State ‘loses’ R30m bank account
After a North West businessman attached a state bank account – with a R30 million balance and 44 vehicles belonging to the province’s public works department – over a disputed payment, the provincial government approached the Constitutional Court in a bid to reverse the court orders. The bank account, known as the revenue fund, consisted of the exchequer account – used to receive the province’s equitable share from Treasury for investment purposes – and the paymaster and general account – used for the department to attend to its daily operations.
At the centre of the dispute was a R23 million bill that public works signed in 2010 as a settlement agreement with Tsoga Developers, owned by popular Mafikeng businessman Wandile Bozwana.
Tsoga Developers had claimed damages for a cancelled contract to build a government hospital in Brits.
However, the health department, which held the funds for the project, refused to make the payment to Tsoga Developers because they were not party to the settlement negotiations between public works and the company, and were not consulted, according to documents in City Press’ possession.
The settlement agreement was made a court order in May 2013 after the legal representatives of public works indicated that their client was no longer willing to proceed with litigation against the agreement. But the North West government later did an about-turn and is now pursuing the matter.
The Constitutional Court is due to hear the case on September 29.
The provincial government under Premier Supra Mahumapelo brought the case to the Constitutional Court, citing as respondents the Tsoga Developers, Bozwana, the sheriff of the high court in Mafikeng, heads of the North West public works department, the health department and the finance department.
The North West government argues in court papers that the court orders attaching the provincial bank account and 44 vehicles belonging to the public works department have had a negative effect on service delivery, and a section of the State Liability Act prohibits that such orders be granted.
In March last year, then public works MEC Raymond Elisha attempted to have the high court order rescinded.
Judge Ronald Hendricks of the North West High Court dismissed the application on the grounds that the department drew up the settlement agreement on the advice of its legal counsel and, four years later, it was trying to get out of the agreement. Despite the judgment, the North West government continued to dispute Tsoga Developers’ claim until September last year, when the company attached 44 vehicles belonging to public works.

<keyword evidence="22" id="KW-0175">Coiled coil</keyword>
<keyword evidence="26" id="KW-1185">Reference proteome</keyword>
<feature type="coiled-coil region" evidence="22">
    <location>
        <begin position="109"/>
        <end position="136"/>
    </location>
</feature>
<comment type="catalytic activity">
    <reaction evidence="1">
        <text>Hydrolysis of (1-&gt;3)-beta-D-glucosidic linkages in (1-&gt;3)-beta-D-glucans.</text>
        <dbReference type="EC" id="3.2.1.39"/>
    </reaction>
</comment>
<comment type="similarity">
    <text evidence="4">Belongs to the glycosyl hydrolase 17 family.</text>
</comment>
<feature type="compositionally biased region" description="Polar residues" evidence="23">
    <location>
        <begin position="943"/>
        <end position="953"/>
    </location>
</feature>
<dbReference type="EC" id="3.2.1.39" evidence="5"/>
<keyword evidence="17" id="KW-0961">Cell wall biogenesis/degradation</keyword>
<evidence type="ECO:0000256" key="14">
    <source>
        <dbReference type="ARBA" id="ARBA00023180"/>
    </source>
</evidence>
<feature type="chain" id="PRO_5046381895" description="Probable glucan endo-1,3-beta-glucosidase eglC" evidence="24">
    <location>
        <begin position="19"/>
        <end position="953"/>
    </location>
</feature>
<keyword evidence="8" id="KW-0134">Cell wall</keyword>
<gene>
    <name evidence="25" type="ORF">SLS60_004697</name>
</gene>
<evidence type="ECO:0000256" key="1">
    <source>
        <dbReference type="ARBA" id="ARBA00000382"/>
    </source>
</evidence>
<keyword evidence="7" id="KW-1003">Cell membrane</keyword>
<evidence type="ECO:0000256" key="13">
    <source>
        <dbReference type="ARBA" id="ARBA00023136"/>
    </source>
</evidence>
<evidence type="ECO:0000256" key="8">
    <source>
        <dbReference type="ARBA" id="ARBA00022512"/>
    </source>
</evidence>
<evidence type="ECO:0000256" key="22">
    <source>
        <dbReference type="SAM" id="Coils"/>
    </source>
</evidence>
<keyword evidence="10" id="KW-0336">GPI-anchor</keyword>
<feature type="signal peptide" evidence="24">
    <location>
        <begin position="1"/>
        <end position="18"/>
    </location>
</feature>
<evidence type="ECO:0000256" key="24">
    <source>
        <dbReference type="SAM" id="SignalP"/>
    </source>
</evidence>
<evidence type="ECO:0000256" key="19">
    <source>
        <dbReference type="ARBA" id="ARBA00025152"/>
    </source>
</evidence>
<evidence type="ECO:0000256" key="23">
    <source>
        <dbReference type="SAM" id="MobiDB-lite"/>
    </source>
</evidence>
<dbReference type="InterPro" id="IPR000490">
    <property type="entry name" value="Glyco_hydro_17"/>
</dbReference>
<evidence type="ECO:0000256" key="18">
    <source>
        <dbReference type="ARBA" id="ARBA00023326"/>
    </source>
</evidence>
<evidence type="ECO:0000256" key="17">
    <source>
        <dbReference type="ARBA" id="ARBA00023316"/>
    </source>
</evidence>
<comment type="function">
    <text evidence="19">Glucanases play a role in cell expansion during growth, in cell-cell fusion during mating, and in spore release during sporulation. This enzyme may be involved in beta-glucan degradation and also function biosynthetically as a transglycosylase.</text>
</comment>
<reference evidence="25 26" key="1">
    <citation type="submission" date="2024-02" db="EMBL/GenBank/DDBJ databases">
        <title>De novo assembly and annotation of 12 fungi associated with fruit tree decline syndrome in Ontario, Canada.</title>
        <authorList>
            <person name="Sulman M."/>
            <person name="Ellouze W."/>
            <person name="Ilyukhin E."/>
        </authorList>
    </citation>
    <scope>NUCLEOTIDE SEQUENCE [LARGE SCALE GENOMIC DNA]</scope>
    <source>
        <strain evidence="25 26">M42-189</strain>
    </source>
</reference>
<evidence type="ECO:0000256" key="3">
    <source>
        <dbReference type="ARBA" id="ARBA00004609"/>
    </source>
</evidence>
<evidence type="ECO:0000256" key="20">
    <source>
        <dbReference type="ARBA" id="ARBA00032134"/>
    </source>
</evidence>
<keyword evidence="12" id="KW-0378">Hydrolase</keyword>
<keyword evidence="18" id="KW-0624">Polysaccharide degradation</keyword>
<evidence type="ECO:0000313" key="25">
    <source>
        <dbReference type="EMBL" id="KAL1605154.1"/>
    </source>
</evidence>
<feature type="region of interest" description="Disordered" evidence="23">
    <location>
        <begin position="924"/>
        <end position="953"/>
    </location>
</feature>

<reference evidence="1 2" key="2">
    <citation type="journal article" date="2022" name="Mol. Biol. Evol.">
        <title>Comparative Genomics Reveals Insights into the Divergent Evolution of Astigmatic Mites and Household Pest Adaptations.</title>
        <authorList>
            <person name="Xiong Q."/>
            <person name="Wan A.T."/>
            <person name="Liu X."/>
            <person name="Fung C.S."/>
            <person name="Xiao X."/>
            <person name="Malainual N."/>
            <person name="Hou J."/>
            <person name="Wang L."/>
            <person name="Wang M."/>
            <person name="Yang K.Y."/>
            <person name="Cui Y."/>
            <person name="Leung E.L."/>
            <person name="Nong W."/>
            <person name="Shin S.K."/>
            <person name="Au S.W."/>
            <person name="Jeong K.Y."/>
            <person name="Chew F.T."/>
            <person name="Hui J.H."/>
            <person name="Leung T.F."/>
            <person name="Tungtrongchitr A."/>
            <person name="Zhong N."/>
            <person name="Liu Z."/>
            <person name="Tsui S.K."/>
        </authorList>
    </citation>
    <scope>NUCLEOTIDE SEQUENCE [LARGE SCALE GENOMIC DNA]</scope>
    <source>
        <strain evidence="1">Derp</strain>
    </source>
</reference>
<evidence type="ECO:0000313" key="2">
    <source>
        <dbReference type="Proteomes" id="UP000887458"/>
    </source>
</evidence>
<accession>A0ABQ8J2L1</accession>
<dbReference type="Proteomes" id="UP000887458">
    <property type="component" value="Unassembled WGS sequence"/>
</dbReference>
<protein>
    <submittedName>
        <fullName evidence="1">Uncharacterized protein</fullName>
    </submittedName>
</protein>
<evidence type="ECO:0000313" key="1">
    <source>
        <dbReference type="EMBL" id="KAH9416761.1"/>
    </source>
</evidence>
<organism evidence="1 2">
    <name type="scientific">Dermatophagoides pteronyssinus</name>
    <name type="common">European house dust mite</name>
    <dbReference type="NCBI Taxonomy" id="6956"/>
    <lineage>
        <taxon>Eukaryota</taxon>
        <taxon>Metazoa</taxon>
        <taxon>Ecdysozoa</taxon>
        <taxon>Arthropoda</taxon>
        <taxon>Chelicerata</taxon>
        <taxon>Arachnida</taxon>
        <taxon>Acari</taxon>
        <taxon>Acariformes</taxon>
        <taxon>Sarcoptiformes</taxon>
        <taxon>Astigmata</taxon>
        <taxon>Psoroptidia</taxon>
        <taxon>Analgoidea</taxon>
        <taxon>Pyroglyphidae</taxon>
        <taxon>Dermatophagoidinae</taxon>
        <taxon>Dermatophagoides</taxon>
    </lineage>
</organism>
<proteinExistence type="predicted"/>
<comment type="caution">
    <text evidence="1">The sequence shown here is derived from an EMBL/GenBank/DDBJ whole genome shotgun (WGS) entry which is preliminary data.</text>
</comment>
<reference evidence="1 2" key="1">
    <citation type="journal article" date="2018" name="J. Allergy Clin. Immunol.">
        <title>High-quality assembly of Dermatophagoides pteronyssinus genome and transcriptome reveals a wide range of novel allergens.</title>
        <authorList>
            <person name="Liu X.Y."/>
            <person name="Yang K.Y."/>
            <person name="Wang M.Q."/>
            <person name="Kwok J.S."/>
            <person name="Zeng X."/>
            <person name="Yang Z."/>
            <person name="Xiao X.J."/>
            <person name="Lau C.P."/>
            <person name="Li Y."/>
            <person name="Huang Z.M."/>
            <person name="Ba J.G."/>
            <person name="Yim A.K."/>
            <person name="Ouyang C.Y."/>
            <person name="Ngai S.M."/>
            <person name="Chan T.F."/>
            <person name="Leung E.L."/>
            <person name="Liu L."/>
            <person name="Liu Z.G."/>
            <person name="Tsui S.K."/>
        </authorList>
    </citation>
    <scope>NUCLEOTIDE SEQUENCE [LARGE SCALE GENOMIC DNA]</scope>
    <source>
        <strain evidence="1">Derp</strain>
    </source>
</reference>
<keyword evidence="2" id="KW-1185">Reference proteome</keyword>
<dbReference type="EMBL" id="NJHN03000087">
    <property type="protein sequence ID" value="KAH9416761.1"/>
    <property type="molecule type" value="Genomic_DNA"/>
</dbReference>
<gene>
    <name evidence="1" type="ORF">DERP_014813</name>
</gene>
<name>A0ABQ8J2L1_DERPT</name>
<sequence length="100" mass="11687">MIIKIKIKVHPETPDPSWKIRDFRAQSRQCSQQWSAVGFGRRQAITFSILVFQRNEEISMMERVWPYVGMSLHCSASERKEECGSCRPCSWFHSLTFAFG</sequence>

In March this year, the company got another high court order to attach the revenue fund bank account, consisting of R30 million.
In June, Acting Judge Tebogo Djadje ruled in the high court in June that the writ of execution obtained by Tsoga Developers in March to attach the bank account registered in the name of the provincial public works department was valid and enforceable.
The department of public works awarded the tender for the construction of the Brits Hospital to a joint venture between Ilima and Tsoga Developers in July 2008. The contract, amounting to R456 million, was signed in January 2009.
In August 2009, Ilima was liquidated and ceased to be in business. Litigation between the company and Tsoga Developers saw a court settlement in November 2009, allowing Tsoga Developers to continue with the hospital contract. Ilima’s liquidation was finalised in April 2010.
However, the North West government argued in court that it was “a material term” of the principal building agreement that “upon liquidation of one party of the [ joint venture], the [agreement] would terminate”.
They said continued work by Tsoga Developers on the site after Ilima’s liquidation was in contravention of the Constitution.
The government said that a new tender process should have been reopened after the joint venture collapsed and that the continued stay on the site by Tsoga Developers was not in accordance with the requirement to manage government contracts in a fair, equitable, transparent, competitive and cost-effective manner.
MINE North West businessman Wandile Bozwana in front of some of his buildings